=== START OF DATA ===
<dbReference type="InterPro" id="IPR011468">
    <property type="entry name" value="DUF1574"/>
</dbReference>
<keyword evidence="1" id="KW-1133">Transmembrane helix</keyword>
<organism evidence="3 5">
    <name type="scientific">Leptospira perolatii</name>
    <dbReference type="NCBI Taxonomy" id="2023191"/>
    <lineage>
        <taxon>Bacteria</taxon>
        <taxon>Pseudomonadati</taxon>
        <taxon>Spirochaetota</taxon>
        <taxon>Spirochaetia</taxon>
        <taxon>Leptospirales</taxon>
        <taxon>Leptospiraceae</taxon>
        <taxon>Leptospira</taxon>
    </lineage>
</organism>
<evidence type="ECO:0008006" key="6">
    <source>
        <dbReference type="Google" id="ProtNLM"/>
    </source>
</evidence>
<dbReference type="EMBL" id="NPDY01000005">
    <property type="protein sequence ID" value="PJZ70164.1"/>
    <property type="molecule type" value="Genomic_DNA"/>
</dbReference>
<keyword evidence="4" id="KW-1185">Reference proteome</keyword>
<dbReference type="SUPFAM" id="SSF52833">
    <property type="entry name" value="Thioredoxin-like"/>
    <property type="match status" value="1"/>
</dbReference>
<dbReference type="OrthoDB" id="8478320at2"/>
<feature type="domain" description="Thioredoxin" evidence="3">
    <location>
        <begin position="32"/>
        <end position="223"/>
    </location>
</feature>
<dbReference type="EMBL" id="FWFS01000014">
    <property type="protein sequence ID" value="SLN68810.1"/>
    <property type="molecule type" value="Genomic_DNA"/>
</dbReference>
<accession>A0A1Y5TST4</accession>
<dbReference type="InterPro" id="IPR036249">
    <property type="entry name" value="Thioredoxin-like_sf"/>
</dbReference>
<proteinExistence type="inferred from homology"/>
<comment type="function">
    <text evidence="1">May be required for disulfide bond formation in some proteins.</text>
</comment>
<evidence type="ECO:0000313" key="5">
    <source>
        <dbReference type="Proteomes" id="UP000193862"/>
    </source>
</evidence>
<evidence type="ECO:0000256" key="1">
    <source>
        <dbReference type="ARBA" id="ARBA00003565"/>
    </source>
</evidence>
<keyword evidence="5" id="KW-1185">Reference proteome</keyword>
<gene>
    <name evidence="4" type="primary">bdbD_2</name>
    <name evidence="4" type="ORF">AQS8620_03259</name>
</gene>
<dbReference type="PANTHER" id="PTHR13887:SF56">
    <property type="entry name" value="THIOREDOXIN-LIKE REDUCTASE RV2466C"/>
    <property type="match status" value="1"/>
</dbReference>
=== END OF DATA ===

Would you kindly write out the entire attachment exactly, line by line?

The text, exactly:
<dbReference type="InterPro" id="IPR011468">
    <property type="entry name" value="DUF1574"/>
</dbReference>
<keyword evidence="1" id="KW-1133">Transmembrane helix</keyword>
<organism evidence="3 5">
    <name type="scientific">Leptospira perolatii</name>
    <dbReference type="NCBI Taxonomy" id="2023191"/>
    <lineage>
        <taxon>Bacteria</taxon>
        <taxon>Pseudomonadati</taxon>
        <taxon>Spirochaetota</taxon>
        <taxon>Spirochaetia</taxon>
        <taxon>Leptospirales</taxon>
        <taxon>Leptospiraceae</taxon>
        <taxon>Leptospira</taxon>
    </lineage>
</organism>
<evidence type="ECO:0008006" key="6">
    <source>
        <dbReference type="Google" id="ProtNLM"/>
    </source>
</evidence>
<dbReference type="EMBL" id="NPDY01000005">
    <property type="protein sequence ID" value="PJZ70164.1"/>
    <property type="molecule type" value="Genomic_DNA"/>
</dbReference>
<keyword evidence="4" id="KW-1185">Reference proteome</keyword>
<dbReference type="SUPFAM" id="SSF52833">
    <property type="entry name" value="Thioredoxin-like"/>
    <property type="match status" value="1"/>
</dbReference>
<dbReference type="OrthoDB" id="8478320at2"/>
<feature type="domain" description="Thioredoxin" evidence="3">
    <location>
        <begin position="32"/>
        <end position="223"/>
    </location>
</feature>
<dbReference type="EMBL" id="FWFS01000014">
    <property type="protein sequence ID" value="SLN68810.1"/>
    <property type="molecule type" value="Genomic_DNA"/>
</dbReference>
<accession>A0A1Y5TST4</accession>
<dbReference type="InterPro" id="IPR036249">
    <property type="entry name" value="Thioredoxin-like_sf"/>
</dbReference>
<proteinExistence type="inferred from homology"/>
<comment type="function">
    <text evidence="1">May be required for disulfide bond formation in some proteins.</text>
</comment>
<evidence type="ECO:0000313" key="5">
    <source>
        <dbReference type="Proteomes" id="UP000193862"/>
    </source>
</evidence>
<evidence type="ECO:0000256" key="1">
    <source>
        <dbReference type="ARBA" id="ARBA00003565"/>
    </source>
</evidence>
<keyword evidence="5" id="KW-1185">Reference proteome</keyword>
<gene>
    <name evidence="4" type="primary">bdbD_2</name>
    <name evidence="4" type="ORF">AQS8620_03259</name>
</gene>
<dbReference type="PANTHER" id="PTHR13887:SF56">
    <property type="entry name" value="THIOREDOXIN-LIKE REDUCTASE RV2466C"/>
    <property type="match status" value="1"/>
</dbReference>